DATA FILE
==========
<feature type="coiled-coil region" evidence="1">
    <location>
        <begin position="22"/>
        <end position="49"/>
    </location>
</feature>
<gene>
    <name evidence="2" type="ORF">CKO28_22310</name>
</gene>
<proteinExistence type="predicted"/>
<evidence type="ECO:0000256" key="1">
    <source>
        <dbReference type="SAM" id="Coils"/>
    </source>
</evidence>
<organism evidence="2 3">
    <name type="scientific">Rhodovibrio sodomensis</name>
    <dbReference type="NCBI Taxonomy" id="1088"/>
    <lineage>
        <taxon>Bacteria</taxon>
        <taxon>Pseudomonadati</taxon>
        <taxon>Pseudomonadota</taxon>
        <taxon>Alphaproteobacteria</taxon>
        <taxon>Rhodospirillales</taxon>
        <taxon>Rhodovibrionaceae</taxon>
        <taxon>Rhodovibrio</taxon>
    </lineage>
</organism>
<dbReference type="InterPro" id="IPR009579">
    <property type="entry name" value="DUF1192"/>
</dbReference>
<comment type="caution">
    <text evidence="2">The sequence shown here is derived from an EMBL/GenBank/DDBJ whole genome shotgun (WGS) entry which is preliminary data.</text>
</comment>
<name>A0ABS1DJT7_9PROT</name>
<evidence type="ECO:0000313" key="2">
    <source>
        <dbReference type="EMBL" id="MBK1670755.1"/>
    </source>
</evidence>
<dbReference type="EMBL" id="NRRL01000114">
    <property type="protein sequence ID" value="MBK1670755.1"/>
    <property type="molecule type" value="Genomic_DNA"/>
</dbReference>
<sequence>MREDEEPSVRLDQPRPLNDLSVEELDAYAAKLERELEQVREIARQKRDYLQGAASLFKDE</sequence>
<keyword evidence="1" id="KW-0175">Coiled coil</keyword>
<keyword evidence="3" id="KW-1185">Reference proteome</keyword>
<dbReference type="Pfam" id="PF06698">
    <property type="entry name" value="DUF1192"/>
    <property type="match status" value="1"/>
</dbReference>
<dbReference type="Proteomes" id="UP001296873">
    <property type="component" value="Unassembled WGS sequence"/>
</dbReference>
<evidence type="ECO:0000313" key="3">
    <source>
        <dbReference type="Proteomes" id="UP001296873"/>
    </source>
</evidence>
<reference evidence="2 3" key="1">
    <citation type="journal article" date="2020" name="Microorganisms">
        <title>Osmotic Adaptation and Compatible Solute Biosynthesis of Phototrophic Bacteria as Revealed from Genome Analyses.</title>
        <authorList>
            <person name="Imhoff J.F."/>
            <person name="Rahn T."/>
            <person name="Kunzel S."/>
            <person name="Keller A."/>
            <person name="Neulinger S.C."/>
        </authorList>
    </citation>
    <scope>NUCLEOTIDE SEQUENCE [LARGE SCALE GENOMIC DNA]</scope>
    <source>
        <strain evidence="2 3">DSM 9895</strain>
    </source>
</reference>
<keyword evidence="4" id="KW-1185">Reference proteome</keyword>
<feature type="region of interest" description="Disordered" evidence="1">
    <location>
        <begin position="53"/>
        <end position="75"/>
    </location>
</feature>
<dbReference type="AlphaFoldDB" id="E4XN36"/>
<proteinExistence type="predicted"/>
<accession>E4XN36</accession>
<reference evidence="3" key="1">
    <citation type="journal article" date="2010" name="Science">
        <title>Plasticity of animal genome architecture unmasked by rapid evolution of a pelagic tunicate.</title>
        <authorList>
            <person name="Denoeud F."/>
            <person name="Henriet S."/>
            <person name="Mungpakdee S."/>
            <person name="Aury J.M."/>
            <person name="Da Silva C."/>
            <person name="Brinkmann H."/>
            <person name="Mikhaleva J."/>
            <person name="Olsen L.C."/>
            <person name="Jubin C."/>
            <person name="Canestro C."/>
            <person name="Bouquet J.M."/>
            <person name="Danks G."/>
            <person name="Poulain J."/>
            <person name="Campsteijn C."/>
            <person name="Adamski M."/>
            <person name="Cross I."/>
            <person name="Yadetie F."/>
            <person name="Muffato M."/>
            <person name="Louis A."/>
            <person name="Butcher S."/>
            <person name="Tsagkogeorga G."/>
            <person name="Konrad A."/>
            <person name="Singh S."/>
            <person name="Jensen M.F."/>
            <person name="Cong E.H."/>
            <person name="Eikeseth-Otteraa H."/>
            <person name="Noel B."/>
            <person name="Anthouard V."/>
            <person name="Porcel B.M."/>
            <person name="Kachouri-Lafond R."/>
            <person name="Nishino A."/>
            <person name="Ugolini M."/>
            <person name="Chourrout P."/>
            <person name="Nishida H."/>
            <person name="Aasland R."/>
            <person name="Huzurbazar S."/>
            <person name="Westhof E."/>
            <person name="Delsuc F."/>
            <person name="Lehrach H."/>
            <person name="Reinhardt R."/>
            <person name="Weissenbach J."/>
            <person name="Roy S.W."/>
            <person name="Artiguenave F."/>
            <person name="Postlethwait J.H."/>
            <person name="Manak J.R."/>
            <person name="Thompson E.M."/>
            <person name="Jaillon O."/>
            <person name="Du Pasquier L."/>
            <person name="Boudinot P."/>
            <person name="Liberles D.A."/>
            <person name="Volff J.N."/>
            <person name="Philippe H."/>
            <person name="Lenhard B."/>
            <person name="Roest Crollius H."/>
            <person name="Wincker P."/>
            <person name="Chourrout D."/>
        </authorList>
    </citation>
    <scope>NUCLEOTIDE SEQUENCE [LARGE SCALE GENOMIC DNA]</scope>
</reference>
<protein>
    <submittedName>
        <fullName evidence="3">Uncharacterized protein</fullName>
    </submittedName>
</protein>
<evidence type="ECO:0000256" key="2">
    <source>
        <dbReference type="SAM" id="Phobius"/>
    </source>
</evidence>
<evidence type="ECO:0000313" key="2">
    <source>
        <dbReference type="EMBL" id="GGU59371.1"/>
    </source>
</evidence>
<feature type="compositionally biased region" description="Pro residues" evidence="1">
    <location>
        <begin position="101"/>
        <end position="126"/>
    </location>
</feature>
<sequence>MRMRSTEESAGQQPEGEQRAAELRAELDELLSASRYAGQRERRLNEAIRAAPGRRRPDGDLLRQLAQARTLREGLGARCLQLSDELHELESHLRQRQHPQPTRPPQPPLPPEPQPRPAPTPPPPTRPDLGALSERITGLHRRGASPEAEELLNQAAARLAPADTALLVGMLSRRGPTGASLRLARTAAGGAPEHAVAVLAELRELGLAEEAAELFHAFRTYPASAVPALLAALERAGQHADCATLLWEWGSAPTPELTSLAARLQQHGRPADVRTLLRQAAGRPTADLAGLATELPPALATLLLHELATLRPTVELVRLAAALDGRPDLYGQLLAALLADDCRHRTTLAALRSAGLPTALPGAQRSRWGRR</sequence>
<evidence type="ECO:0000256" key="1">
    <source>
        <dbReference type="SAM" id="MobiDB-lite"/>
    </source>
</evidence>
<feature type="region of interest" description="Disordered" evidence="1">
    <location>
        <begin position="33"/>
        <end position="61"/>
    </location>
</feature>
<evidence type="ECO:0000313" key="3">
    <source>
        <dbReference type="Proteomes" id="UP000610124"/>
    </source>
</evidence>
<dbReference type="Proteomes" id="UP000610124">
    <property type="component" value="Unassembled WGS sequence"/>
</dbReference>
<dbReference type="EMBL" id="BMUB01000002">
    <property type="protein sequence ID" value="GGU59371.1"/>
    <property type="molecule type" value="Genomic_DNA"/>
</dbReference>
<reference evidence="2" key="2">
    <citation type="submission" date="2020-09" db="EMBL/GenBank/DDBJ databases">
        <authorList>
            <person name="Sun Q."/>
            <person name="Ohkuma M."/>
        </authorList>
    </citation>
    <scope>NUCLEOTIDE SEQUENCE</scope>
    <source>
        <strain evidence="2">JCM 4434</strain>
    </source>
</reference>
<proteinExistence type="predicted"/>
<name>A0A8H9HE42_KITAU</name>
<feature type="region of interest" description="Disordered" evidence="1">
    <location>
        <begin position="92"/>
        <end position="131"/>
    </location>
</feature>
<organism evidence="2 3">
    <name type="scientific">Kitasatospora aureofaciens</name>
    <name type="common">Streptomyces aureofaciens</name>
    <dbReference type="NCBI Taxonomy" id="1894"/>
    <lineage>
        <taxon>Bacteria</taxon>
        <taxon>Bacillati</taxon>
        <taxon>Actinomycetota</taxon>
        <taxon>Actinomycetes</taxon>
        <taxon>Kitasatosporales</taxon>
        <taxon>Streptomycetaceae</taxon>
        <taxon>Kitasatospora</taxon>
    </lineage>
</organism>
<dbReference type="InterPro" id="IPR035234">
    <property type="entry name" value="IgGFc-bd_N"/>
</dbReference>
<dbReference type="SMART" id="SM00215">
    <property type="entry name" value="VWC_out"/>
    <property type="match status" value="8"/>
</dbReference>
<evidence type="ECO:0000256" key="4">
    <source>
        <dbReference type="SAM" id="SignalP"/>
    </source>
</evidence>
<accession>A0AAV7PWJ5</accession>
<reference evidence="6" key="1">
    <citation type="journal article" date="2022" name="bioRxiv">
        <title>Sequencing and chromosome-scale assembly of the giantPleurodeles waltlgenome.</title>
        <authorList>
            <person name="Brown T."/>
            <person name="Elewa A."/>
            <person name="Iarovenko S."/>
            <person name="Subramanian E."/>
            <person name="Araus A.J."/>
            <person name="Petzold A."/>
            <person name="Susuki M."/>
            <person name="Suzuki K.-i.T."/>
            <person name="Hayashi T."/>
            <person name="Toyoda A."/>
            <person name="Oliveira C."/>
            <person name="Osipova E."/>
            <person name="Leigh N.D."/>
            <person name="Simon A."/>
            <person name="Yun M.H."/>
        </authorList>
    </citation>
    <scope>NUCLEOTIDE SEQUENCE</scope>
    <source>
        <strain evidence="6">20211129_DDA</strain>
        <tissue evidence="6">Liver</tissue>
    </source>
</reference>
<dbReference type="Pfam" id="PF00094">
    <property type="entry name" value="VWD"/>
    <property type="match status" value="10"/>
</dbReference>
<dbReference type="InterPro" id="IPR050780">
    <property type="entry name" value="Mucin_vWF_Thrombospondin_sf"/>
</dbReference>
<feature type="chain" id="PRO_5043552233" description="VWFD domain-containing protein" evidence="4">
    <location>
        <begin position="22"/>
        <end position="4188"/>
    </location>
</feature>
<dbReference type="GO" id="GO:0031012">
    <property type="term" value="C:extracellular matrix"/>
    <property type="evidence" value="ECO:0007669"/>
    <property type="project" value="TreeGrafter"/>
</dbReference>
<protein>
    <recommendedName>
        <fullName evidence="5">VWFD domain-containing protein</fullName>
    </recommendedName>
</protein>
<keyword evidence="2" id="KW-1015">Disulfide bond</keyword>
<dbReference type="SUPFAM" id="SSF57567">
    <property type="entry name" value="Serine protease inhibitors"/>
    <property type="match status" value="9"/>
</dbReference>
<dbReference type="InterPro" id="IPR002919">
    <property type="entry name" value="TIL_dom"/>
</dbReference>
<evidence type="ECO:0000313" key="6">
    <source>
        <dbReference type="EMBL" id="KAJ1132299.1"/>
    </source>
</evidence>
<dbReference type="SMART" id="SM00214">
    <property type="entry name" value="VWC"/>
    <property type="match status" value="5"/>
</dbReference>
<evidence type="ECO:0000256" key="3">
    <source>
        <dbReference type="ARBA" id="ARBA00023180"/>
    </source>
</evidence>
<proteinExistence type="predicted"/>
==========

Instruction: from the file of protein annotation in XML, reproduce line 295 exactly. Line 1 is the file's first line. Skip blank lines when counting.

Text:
    <property type="match status" value="9"/>